The Ordsall Chord is a new railway that will allow TransPennine and Northern trains via Victoria station to swing round the west of the city to Oxford Rd and Piccadilly stations. It will open a route for Calder Valley trains to Manchester Airport and other southward destinations. Transport and Works Act approval for the chord was given by the Secretary of State for Transport in Spring following an inquiry. But this was challenged in the Royal Courts of Justice in September by former president of the Institute of Civil Engineers, Mark Whitby. Mr Whitby argued the decision-making process was flawed and the benefits of preventing harm to heritage assets were not given due consideration. Network Rail’s new line slices through two historic bridges where it intersects the route of the “world’s first inter-city railway”, the Liverpool & Manchester, causing physical and contextual damage to heritage structures. Mr Whitby’s claimed an alternative “Option 15” would be better. But Option 15 was certain to cost more. It would have meant diverting the existing Liverpool-Manchester Victoria line to cut through a massive economic development site, Middlewood Locks in Salford, where work on a first phase including hundreds of new homes could start early next year. Clearly Mr Whitby’s option would affect this! The Ordsall Chord inquiry inspector had acknowledged damage to heritage, but recommended approval for the Network Rail scheme. On October 14th Mrs Justice Lang dismissed Mark Whitby’s challenge, saying the inspector had given “considerable weight and importance” to heritage issues. She found no error in law, and gave no permission to appeal; so this looks like a green light, not a yellow.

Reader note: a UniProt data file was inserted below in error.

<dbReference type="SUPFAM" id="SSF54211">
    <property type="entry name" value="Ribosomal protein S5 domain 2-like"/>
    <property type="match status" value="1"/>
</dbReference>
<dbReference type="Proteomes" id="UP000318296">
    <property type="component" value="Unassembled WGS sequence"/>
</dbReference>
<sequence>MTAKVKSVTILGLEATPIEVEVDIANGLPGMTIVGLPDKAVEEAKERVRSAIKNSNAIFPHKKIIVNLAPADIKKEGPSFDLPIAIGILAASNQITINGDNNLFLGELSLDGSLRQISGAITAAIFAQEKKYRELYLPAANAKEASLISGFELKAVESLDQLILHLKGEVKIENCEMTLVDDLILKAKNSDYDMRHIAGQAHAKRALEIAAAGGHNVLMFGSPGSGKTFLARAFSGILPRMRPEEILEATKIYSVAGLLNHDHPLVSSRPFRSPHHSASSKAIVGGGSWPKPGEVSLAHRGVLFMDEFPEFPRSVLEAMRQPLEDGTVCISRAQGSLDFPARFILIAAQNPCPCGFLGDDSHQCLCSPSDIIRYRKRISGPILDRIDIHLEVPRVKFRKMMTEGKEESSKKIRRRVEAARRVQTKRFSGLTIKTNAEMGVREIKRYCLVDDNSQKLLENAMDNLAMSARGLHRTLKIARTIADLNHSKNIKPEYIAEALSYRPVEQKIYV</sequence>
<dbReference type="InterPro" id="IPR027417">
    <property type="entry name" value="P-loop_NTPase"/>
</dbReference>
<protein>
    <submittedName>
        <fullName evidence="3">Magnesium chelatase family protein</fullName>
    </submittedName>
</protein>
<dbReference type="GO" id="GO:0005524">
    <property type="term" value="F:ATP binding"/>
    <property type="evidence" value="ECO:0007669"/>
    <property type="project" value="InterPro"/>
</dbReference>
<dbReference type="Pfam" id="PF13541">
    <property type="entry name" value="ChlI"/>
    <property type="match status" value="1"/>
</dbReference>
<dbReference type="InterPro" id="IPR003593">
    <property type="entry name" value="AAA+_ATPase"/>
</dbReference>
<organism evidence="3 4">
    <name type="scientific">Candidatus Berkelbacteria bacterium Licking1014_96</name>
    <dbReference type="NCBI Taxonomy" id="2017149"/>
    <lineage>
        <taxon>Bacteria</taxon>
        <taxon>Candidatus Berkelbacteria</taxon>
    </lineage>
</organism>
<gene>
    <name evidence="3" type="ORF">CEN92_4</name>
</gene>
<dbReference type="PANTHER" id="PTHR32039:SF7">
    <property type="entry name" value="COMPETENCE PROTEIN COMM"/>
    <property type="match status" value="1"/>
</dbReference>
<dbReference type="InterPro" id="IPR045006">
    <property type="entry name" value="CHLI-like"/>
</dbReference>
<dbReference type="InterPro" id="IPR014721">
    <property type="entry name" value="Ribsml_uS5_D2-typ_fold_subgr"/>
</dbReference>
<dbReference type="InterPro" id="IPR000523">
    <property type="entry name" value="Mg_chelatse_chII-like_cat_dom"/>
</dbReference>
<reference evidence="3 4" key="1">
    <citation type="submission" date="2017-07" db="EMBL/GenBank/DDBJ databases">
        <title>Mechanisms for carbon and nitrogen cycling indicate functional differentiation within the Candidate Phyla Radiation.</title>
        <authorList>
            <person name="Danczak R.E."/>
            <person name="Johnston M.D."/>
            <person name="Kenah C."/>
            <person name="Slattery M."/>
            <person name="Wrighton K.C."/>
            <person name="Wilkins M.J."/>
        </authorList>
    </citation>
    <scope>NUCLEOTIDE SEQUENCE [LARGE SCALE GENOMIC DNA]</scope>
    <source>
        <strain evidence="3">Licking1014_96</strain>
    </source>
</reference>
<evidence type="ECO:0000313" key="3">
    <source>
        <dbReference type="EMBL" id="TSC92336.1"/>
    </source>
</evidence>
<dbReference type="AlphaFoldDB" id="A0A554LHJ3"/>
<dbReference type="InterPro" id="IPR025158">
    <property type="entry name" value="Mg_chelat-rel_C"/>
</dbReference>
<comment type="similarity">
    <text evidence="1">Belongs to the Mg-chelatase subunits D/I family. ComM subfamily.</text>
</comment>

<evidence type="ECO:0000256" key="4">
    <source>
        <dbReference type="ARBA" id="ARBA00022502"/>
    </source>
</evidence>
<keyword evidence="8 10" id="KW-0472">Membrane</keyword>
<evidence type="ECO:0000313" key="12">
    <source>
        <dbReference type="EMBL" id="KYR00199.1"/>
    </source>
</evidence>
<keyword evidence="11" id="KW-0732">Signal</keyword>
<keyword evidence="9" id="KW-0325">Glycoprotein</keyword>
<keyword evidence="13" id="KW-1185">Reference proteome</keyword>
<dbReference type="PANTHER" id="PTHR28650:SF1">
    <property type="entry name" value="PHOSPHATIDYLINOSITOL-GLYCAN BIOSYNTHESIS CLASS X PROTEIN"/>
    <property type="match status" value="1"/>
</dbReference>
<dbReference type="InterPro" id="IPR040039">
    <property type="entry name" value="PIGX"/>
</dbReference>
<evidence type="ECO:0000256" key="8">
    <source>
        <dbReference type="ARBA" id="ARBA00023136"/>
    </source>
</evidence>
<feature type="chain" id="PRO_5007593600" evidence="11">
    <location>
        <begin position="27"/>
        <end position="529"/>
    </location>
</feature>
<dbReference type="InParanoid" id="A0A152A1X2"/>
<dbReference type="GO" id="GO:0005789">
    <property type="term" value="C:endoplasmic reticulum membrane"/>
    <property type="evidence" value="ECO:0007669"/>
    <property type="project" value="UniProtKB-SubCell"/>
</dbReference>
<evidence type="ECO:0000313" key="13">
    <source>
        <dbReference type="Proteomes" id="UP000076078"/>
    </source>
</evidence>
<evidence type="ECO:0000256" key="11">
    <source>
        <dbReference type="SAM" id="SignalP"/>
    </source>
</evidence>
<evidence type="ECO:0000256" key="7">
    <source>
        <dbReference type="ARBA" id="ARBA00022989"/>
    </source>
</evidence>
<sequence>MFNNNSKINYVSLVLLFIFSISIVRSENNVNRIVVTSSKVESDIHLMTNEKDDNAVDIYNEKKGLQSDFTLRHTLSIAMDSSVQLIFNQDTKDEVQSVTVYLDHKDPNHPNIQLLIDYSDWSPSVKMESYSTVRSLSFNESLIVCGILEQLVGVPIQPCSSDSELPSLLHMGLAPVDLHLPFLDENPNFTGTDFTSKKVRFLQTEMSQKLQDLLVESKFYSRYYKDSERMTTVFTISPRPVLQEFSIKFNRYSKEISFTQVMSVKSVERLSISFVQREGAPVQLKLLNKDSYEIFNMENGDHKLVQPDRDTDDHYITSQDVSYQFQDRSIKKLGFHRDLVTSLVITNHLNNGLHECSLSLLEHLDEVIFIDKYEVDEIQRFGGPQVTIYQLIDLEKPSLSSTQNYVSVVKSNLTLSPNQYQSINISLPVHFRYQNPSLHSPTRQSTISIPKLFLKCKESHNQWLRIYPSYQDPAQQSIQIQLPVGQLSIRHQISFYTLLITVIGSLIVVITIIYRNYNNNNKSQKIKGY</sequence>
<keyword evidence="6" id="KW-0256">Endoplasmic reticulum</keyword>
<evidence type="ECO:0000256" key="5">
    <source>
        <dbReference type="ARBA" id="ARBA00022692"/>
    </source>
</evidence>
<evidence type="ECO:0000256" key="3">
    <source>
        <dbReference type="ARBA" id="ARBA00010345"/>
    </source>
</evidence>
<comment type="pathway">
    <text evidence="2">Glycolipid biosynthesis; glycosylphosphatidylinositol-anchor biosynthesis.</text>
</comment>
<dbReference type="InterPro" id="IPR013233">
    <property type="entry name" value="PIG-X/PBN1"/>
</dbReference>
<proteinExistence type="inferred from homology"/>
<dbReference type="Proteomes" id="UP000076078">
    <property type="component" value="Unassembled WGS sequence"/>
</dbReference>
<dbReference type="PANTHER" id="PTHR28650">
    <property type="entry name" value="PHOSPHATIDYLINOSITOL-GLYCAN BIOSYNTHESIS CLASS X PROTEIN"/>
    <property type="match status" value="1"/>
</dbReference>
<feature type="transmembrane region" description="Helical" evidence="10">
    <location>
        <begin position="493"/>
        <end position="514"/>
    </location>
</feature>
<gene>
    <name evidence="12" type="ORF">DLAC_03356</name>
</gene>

If you value both transport heritage and transport development this has been a messy, uncomfortable process. But the Ordsall Chord should now be ready by the end of 2017.
Header image attribution: flickr photo by Thomas’s Pics https://flickr.com/photos/60900612@N08/8606560311 shared under a Creative Commons (BY) license